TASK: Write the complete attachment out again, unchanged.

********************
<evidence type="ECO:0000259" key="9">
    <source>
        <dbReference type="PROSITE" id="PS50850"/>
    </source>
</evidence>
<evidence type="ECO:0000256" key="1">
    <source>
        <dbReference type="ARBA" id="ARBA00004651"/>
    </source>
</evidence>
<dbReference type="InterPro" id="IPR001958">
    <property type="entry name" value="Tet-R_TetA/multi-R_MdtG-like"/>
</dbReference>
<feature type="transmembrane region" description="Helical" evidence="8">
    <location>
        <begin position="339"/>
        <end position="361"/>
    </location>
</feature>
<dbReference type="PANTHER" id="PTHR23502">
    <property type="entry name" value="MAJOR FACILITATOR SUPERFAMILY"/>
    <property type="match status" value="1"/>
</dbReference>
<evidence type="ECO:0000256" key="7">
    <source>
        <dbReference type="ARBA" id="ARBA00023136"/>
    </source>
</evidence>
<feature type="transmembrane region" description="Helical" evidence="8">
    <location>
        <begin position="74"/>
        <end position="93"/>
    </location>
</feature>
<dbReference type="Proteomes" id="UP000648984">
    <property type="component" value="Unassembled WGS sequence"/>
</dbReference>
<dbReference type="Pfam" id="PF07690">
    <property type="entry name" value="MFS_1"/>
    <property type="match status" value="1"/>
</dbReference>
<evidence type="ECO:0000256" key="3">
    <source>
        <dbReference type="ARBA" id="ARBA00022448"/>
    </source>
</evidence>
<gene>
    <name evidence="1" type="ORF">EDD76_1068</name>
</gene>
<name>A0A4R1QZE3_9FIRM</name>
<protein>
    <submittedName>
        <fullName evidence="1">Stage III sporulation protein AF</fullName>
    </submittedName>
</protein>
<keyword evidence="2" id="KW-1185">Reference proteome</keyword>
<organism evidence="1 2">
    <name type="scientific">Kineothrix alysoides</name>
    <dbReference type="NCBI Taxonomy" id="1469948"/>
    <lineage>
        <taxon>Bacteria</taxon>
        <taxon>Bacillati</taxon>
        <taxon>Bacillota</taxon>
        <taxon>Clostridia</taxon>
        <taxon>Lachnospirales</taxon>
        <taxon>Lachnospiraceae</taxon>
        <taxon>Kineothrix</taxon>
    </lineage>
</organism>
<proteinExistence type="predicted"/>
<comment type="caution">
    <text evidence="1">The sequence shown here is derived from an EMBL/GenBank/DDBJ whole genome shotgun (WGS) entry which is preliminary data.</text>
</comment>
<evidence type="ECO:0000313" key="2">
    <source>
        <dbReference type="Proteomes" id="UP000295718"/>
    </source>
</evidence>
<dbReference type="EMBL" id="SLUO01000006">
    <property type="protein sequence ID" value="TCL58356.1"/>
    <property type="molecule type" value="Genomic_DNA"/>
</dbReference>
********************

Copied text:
<evidence type="ECO:0000259" key="9">
    <source>
        <dbReference type="PROSITE" id="PS50850"/>
    </source>
</evidence>
<evidence type="ECO:0000256" key="1">
    <source>
        <dbReference type="ARBA" id="ARBA00004651"/>
    </source>
</evidence>
<dbReference type="InterPro" id="IPR001958">
    <property type="entry name" value="Tet-R_TetA/multi-R_MdtG-like"/>
</dbReference>
<feature type="transmembrane region" description="Helical" evidence="8">
    <location>
        <begin position="339"/>
        <end position="361"/>
    </location>
</feature>
<dbReference type="PANTHER" id="PTHR23502">
    <property type="entry name" value="MAJOR FACILITATOR SUPERFAMILY"/>
    <property type="match status" value="1"/>
</dbReference>
<evidence type="ECO:0000256" key="7">
    <source>
        <dbReference type="ARBA" id="ARBA00023136"/>
    </source>
</evidence>
<feature type="transmembrane region" description="Helical" evidence="8">
    <location>
        <begin position="74"/>
        <end position="93"/>
    </location>
</feature>
<dbReference type="Proteomes" id="UP000648984">
    <property type="component" value="Unassembled WGS sequence"/>
</dbReference>
<dbReference type="Pfam" id="PF07690">
    <property type="entry name" value="MFS_1"/>
    <property type="match status" value="1"/>
</dbReference>
<evidence type="ECO:0000256" key="3">
    <source>
        <dbReference type="ARBA" id="ARBA00022448"/>
    </source>
</evidence>
<gene>
    <name evidence="1" type="ORF">EDD76_1068</name>
</gene>
<name>A0A4R1QZE3_9FIRM</name>
<protein>
    <submittedName>
        <fullName evidence="1">Stage III sporulation protein AF</fullName>
    </submittedName>
</protein>
<keyword evidence="2" id="KW-1185">Reference proteome</keyword>
<organism evidence="1 2">
    <name type="scientific">Kineothrix alysoides</name>
    <dbReference type="NCBI Taxonomy" id="1469948"/>
    <lineage>
        <taxon>Bacteria</taxon>
        <taxon>Bacillati</taxon>
        <taxon>Bacillota</taxon>
        <taxon>Clostridia</taxon>
        <taxon>Lachnospirales</taxon>
        <taxon>Lachnospiraceae</taxon>
        <taxon>Kineothrix</taxon>
    </lineage>
</organism>
<proteinExistence type="predicted"/>
<comment type="caution">
    <text evidence="1">The sequence shown here is derived from an EMBL/GenBank/DDBJ whole genome shotgun (WGS) entry which is preliminary data.</text>
</comment>
<evidence type="ECO:0000313" key="2">
    <source>
        <dbReference type="Proteomes" id="UP000295718"/>
    </source>
</evidence>
<dbReference type="EMBL" id="SLUO01000006">
    <property type="protein sequence ID" value="TCL58356.1"/>
    <property type="molecule type" value="Genomic_DNA"/>
</dbReference>